I stand there and wonder whether, when I am twenty, I shall have experienced the bewildering emotions of love.
Pikat e renda e goditen ne fytyre. dhe pernjeheresh ai s’po e merrte vesh ne ishte qesharak apo i mjere, ne vuante apo nuk vuante-dinte vetem se po jetonte. Po jetonte! ai ekzistonte, jeta e kishte pushtuar serisht, dhe ai nuk ishte me spektator, nuk qendronte me jashte saj; shkelqimi i forte i ndjenjes se pakontrollueshme vershonte perseri neper damaret e tij, si zjarri neper oxhake furrnaltash; dhe nuk kishte pike rendesie ne ishte i lumtur apo fatkeq; ai po jetonte dhe e ndiente fort qe po jetonte- dhe kjo ishte mjaft!
We are not, indeed, in the front-line, but only in the reserves, yet in every face can be read: This is the front, now we are within its embrace.
Through the years our business has been killing;-it was our first calling in life. Our knowledge of lif eis limited to death.
I think it’s more a kind of fever,’ says Albert. ‘Nobody really wants it, but all of a sudden, there it is. We didn’t want the war, they say the same thing on the other side – and in spite of that, half the world is at it hammer and tongs.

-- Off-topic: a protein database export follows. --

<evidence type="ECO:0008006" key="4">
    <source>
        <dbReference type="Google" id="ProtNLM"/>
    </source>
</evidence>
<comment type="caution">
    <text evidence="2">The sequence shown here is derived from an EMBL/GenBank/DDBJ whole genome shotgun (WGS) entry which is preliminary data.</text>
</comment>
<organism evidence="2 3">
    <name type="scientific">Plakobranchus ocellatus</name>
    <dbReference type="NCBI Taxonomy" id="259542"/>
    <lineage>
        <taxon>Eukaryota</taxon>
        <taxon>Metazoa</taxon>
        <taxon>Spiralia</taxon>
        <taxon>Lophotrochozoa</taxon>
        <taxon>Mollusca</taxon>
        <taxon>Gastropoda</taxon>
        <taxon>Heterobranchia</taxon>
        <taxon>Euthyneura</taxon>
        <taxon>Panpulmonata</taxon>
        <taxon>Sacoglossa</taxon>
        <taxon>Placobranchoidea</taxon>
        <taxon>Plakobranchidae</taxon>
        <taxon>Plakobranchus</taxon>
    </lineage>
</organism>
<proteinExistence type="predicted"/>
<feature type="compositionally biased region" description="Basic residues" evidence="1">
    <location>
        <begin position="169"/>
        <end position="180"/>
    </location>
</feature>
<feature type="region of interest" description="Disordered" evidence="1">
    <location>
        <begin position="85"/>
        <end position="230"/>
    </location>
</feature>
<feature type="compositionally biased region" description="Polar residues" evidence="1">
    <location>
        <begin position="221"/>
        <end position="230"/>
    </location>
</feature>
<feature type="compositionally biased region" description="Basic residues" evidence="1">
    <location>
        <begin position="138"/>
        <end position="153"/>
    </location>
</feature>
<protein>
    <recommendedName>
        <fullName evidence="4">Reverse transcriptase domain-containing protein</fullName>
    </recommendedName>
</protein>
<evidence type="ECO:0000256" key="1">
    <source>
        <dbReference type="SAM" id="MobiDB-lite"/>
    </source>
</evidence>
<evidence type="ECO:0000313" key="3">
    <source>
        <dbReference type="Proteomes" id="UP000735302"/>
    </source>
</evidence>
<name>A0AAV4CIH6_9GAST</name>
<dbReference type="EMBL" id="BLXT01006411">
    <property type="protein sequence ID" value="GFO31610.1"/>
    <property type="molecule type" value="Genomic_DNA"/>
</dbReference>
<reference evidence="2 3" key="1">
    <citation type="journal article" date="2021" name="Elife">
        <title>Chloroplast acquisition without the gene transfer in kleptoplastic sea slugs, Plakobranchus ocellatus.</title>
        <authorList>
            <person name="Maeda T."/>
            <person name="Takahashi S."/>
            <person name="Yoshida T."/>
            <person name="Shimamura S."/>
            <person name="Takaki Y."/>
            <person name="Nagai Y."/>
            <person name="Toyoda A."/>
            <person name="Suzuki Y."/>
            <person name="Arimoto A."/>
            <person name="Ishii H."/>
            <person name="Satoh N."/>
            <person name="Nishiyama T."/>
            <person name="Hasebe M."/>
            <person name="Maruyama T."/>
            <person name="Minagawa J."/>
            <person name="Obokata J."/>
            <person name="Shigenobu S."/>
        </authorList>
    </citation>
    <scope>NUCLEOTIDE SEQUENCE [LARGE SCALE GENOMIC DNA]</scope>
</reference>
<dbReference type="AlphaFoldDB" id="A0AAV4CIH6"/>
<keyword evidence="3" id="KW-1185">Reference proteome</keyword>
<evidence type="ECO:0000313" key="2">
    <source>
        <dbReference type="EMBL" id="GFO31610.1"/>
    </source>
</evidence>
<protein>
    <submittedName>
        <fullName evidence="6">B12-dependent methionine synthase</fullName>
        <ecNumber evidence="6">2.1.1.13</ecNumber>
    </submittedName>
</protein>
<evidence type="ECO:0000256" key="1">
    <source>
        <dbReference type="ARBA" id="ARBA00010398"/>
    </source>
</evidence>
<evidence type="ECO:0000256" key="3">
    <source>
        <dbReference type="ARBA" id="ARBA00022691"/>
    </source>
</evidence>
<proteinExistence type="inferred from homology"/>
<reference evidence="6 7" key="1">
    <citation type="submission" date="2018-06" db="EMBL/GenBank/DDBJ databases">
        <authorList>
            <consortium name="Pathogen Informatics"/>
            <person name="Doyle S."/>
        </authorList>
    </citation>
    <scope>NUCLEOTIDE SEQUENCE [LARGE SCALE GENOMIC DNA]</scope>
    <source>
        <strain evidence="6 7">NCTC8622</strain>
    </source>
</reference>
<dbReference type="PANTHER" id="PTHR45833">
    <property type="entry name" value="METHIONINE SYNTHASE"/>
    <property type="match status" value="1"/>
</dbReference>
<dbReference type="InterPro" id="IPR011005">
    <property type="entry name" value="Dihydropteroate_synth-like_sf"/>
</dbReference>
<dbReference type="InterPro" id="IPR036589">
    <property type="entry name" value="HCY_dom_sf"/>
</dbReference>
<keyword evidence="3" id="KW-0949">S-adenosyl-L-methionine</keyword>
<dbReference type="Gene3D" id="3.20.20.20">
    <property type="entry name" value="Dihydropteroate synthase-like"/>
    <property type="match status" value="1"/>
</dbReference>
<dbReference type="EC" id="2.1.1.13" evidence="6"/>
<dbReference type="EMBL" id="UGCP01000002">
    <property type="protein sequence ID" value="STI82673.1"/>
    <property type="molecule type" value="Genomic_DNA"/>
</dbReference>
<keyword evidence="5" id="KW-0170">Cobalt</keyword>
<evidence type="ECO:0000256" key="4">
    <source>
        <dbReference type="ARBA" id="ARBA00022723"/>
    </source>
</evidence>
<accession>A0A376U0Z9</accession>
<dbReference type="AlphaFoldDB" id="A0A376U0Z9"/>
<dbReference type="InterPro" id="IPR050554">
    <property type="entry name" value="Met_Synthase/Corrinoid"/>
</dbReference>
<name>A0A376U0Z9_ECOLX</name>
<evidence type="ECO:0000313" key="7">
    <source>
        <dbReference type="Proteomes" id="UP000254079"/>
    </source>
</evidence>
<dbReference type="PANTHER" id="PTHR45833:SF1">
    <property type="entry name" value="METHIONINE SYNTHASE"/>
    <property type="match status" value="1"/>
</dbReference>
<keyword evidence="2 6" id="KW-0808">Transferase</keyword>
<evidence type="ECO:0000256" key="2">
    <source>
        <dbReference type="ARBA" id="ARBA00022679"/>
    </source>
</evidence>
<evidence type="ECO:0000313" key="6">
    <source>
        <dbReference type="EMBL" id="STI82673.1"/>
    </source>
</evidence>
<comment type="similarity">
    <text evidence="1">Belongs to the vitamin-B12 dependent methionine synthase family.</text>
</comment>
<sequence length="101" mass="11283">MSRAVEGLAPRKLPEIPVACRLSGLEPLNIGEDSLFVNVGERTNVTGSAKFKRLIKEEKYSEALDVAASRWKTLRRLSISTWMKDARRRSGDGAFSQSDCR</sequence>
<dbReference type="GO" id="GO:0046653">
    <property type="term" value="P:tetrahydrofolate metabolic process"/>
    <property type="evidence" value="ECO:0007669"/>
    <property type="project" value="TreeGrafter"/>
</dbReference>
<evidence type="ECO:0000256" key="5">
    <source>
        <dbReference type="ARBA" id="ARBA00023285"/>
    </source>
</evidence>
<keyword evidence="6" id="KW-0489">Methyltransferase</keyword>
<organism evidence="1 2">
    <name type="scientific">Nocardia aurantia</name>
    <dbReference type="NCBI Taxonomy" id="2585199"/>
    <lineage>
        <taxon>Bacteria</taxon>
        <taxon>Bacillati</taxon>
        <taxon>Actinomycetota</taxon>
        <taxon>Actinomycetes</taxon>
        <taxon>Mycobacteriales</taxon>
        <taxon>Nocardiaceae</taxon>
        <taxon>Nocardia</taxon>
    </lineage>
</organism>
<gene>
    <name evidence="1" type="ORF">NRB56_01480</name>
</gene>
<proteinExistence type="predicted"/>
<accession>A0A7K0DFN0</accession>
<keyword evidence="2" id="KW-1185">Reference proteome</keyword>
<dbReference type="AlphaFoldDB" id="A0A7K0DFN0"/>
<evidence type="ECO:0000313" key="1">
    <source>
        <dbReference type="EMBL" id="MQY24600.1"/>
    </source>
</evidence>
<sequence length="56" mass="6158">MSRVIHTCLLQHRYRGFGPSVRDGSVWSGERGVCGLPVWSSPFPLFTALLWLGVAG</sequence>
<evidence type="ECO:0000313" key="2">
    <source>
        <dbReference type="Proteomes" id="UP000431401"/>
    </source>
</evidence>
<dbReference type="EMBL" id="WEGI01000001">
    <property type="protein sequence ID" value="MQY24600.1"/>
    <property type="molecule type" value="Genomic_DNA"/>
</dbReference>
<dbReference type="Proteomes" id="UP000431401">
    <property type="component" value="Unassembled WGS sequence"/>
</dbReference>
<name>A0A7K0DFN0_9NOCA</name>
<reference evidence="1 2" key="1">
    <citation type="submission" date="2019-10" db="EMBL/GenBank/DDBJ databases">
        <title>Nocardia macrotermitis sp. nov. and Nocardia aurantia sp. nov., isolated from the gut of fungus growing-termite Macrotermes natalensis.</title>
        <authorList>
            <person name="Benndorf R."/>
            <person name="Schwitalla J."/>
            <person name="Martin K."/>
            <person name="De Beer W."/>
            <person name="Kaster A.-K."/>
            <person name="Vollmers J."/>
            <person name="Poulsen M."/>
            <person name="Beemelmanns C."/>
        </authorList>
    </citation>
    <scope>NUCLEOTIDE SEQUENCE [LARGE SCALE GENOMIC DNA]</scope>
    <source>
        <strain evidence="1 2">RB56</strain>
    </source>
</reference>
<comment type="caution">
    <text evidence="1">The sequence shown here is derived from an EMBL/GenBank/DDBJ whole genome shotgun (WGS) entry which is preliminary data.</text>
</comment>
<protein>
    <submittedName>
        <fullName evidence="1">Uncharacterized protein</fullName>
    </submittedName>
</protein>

Our life alternates between billets and the front. We have almost grown accustomed to it; war is the cause of death like cancer and tuberculosis, like influenza and dysentery. The deaths are merely more frequent, more varied and terrible.
Nachts ist man das, was man eigentlich sein soll; nicht das, was man geworden ist.
Kropp on the other hand is a thinker. He proposes that a declaration of war should be a kind of popular festival with entrance-tickets and bands, like a bull fight. Then in the arena the ministers and generals of the two countries, dressed in bathing-drawers and armed with clubs, can have it out among themselves. Whoever survives, his country wins. That would be much simpler and more just than this arrangement, where the wrong people do the fighting. The
once more, dully menacing, comes the noise of gunfire, and already from afar, like the bill of a woodpecker, sounds the knock-knocking of a machine gun. We grow calm and are almost glad to hear again the familiar, trusty noises of death.
I say to the dead man, but I say it calmly, “to-day you, to-morrow me. But if I come out of it, comrade, I will fight against this, that has struck us both down; from you, taken life-and from me-? Life also. I promise you, comrade. It shall never happen again.